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Colonel Theodore Lyman, With Grant and Meade from the Wilderness to Appomattox (ed. George R. Agassiz), I. First months (search)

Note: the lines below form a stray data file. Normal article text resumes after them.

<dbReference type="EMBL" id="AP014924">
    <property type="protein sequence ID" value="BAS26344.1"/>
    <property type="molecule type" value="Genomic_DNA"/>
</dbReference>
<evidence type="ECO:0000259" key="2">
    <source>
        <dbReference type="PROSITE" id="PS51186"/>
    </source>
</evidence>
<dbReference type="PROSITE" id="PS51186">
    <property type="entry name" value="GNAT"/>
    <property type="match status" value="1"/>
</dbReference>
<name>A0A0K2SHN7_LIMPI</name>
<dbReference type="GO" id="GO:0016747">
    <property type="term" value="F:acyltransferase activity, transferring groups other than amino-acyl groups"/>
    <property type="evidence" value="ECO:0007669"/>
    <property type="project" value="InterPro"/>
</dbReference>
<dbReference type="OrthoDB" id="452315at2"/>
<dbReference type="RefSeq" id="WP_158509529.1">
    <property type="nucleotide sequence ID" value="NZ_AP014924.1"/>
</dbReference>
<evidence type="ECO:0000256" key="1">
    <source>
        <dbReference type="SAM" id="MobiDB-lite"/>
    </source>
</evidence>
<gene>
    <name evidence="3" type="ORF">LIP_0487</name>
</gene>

ent on the topic and strongly urged against it. But what's the use? A man must march when it is his plain duty; and all the more if he has had, in this world, more than his slice of cake! On August 10th Lyman wrote the following letter to General Meade, in command of the Army of the Potomac:-- As your time is valuable I will write in few words. I arrived here from Europe, with my family, some few weeks since; all well. In your letter to me, dated, Camp opposite Fredericksburg, December 22, 1862, you were kind enough to say: I shall be delighted to have you on my staff ; and you go on to suggest that I should come as Volunteer aide with a commission from the Governor of the state, and getting no pay; only forage for my horses. I clearly understand that this is no promise, only an expression of good will. Therefore I ask you frankly if you are now able and willing to take me as a Volunteer Aide? I am assured that Governor Andrew would, for his part, give me a commission. My